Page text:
Every president and vice president of the United States has claimed Christian faith. All but two have been Protestants (President John Kennedy and Vice President Joe Biden are the Catholic exceptions). Some have been deeply devout, and some have been nominal believers.

Not all our politicians, however, are Christians. Congressman Keith Ellison of Minnesota’s 5th District was born, raised and educated as a Roman Catholic and is the brother of a Baptist pastor, but he converted to Islam and was sworn in as a Congressman with his hand on a copy of the Qu’ran once owned by Thomas Jefferson. Sen. Mazie Hirono of Hawaii is Buddhist, and Rep. Tulsi Gabbard, also of Hawaii, is Hindu. For the first time in American history, none of the justices on the U.S. Supreme Court are Protestants. (They are all Catholic or Jewish.)

While the Constitution prohibits government establishment of religion and protects citizens’ free exercise of religion, we have a long history of conflating faith and politics. And, evangelicals have a mixed record of political engagement. Our evangelical predecessors led the abolition movement against slavery and the temperance movement against alcohol. For a time, we distanced ourselves from politics and focused on evangelism. Then the 1973 Roe v. Wade ruling to legalize abortion gradually drew many evangelicals back into political activism.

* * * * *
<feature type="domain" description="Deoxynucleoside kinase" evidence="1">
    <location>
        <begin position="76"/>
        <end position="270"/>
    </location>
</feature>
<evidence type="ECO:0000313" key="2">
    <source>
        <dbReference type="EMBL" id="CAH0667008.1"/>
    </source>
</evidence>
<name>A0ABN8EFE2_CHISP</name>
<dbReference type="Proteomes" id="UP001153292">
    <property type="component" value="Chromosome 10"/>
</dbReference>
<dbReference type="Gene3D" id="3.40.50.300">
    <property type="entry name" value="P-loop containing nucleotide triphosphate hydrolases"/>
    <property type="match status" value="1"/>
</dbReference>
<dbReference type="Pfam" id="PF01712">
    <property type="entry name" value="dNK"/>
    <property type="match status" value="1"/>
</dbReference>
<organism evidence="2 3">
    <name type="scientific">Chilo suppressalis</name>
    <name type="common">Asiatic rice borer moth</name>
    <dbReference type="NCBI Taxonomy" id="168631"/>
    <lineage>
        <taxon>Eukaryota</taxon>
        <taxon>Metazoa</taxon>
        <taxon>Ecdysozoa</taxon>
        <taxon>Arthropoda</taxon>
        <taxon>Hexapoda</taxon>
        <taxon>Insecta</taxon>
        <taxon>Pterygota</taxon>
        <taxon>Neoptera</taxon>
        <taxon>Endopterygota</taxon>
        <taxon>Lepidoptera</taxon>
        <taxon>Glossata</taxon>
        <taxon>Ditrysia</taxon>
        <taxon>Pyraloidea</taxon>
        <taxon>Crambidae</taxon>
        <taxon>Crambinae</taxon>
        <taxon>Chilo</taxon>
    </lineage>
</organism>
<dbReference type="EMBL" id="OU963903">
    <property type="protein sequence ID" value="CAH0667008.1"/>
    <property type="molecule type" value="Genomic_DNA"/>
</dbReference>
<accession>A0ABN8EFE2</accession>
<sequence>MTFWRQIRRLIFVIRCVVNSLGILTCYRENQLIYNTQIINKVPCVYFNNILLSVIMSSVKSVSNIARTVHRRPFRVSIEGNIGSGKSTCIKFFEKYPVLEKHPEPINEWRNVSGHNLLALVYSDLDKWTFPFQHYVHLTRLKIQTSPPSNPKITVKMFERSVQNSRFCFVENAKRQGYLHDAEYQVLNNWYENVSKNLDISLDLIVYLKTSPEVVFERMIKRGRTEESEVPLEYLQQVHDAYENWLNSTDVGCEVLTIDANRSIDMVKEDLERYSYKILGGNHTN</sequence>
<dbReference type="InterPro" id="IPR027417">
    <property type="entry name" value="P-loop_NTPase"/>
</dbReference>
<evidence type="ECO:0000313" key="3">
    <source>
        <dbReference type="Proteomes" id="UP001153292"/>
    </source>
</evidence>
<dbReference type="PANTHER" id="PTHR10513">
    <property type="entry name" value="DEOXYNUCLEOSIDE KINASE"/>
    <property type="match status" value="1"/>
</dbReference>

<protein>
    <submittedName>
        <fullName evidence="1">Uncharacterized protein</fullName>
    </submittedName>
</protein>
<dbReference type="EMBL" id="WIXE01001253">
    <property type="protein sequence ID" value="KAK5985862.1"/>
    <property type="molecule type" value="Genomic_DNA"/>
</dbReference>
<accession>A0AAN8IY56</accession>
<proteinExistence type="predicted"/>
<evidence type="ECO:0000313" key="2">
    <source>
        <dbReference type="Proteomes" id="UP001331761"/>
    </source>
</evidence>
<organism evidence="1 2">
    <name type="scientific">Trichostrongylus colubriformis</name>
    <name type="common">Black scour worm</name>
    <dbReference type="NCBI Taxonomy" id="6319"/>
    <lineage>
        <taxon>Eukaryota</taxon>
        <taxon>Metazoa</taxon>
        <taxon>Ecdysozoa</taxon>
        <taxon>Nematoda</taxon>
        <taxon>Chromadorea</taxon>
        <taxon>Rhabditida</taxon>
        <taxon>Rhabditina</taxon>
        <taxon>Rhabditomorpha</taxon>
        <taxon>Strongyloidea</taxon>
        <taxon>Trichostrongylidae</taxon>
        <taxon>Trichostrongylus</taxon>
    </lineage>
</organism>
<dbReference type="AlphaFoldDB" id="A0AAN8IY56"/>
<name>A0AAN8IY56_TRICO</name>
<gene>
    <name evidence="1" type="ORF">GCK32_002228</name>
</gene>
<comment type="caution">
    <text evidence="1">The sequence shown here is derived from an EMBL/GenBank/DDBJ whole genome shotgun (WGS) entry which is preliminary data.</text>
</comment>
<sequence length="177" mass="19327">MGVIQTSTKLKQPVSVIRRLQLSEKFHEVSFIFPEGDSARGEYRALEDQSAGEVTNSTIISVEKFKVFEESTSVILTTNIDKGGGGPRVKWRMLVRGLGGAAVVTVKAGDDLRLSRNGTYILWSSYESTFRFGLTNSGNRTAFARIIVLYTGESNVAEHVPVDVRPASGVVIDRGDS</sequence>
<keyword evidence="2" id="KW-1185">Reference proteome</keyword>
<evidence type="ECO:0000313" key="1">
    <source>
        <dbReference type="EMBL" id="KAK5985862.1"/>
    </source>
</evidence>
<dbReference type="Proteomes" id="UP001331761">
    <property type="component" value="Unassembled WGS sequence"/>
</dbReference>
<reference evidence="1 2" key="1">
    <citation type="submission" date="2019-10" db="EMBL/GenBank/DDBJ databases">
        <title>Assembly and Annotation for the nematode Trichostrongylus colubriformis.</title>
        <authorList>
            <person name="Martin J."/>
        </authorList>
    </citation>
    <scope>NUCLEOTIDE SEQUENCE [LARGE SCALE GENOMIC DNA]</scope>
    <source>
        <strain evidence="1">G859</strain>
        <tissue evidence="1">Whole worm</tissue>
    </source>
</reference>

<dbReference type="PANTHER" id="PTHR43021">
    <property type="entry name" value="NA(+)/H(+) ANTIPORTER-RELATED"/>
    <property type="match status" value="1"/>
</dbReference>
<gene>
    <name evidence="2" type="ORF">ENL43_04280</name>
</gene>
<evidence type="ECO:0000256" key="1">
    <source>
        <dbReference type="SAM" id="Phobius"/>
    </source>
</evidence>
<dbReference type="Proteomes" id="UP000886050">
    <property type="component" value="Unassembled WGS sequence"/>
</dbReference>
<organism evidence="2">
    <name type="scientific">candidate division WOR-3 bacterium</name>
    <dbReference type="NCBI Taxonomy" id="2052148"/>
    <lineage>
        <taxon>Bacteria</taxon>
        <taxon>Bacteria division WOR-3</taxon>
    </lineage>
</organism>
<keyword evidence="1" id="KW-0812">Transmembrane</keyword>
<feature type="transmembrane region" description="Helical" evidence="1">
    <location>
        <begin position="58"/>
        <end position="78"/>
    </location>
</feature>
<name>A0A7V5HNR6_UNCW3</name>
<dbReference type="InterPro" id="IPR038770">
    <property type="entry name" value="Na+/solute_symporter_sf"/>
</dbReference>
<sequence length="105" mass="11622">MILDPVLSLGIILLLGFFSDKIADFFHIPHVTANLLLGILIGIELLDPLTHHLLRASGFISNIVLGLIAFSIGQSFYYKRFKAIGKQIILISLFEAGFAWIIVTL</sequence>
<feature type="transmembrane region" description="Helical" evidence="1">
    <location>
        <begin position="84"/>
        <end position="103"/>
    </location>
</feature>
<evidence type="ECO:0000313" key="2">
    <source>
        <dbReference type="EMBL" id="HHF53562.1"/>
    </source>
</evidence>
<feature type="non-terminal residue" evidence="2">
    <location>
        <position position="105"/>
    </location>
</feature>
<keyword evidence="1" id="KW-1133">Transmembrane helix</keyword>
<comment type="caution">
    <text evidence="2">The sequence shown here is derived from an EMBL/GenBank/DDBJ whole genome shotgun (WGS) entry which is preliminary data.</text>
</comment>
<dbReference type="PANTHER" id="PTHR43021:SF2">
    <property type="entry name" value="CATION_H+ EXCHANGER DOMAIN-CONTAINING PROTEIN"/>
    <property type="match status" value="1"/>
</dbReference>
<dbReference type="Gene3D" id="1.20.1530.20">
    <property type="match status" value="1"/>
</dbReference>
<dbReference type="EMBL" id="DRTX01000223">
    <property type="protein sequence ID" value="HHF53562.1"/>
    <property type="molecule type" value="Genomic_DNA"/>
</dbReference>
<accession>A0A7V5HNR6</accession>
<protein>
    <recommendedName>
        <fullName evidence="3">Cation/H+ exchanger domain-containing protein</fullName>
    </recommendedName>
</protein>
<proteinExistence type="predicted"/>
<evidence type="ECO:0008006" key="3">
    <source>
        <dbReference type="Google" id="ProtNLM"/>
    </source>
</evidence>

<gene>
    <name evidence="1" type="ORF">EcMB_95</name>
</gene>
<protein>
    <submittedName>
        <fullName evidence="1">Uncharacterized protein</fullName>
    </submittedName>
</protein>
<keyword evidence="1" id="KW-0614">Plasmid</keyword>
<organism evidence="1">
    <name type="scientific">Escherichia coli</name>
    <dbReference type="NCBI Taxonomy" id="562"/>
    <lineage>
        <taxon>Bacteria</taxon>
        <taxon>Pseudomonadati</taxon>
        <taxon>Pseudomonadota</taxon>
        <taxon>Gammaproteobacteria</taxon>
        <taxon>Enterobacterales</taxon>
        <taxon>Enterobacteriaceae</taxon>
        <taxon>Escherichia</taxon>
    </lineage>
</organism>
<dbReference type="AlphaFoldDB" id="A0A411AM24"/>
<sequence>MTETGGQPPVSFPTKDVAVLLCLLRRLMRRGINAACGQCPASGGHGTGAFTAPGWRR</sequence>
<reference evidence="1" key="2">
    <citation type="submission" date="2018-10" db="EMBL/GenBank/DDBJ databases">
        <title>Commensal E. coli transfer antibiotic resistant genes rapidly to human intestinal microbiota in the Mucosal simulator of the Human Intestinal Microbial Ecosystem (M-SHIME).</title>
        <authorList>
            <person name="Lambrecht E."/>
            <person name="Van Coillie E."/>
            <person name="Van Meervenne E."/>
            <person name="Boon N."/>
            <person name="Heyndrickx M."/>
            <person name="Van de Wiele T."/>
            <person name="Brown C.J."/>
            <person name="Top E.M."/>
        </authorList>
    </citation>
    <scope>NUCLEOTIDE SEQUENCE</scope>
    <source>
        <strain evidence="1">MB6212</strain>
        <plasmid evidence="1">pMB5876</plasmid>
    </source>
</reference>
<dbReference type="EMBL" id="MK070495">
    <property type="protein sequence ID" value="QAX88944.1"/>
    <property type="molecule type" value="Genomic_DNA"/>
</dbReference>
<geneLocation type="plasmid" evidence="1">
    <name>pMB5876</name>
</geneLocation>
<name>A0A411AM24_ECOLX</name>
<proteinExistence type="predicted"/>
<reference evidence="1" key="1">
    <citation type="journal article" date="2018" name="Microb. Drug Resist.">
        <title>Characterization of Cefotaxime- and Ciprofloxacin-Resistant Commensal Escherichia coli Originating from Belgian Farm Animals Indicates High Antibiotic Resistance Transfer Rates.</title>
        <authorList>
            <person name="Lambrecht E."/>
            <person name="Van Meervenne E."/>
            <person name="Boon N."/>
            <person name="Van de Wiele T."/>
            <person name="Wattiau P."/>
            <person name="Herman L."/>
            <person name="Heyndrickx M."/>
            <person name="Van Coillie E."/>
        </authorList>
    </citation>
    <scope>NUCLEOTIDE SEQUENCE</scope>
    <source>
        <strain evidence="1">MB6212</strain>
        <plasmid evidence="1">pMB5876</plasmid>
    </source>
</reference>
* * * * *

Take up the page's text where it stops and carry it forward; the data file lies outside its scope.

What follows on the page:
There is so much diversity among evangelicals that examples of political advocacy can be found for almost every policy. We’ve been Republicans, Democrats, Independents, Segregationists, Integrationists, economic liberals, economic conservatives, military hawks, pacifists and much more. Many of us have been shocked and embarrassed by the words and behavior of those who claim to be evangelicals. And, many of us have been thrilled and proud of our evangelical brothers and sisters in the political world.

This issue of Evangelicals reaches into today’s political world with history, theology and practical advice. Most important to remember is that evangelicals are primarily people of faith not primarily people of politics. What makes us evangelicals is that we take the Bible seriously and believe in Jesus Christ as our Savior and Lord. On the Bible and Jesus we all agree. On politics … not so much.

Articles in this Issue

October 10, 2016

Deployed to the World

Steve West

September 19, 2016

Evangelicals and Politics

Amy Black

September 19, 2016

Taking the Hate Out

Ron Sider

September 26, 2016

Humpty Dumpty Politics

Leith Anderson